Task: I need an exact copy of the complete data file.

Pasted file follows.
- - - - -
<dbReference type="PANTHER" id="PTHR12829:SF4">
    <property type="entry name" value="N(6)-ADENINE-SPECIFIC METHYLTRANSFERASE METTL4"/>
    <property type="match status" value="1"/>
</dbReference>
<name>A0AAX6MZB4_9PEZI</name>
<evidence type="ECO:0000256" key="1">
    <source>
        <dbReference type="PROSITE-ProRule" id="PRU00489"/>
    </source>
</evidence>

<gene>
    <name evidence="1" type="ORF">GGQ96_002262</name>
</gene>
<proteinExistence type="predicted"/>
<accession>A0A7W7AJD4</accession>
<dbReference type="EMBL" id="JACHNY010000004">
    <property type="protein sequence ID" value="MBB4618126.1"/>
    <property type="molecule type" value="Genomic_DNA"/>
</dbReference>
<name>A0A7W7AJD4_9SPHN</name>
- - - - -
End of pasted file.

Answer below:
<dbReference type="PANTHER" id="PTHR12829:SF4">
    <property type="entry name" value="N(6)-ADENINE-SPECIFIC METHYLTRANSFERASE METTL4"/>
    <property type="match status" value="1"/>
</dbReference>
<name>A0AAX6MZB4_9PEZI</name>
<evidence type="ECO:0000256" key="1">
    <source>
        <dbReference type="PROSITE-ProRule" id="PRU00489"/>
    </source>
</evidence>

<gene>
    <name evidence="1" type="ORF">GGQ96_002262</name>
</gene>
<proteinExistence type="predicted"/>
<accession>A0A7W7AJD4</accession>
<dbReference type="EMBL" id="JACHNY010000004">
    <property type="protein sequence ID" value="MBB4618126.1"/>
    <property type="molecule type" value="Genomic_DNA"/>
</dbReference>
<name>A0A7W7AJD4_9SPHN</name>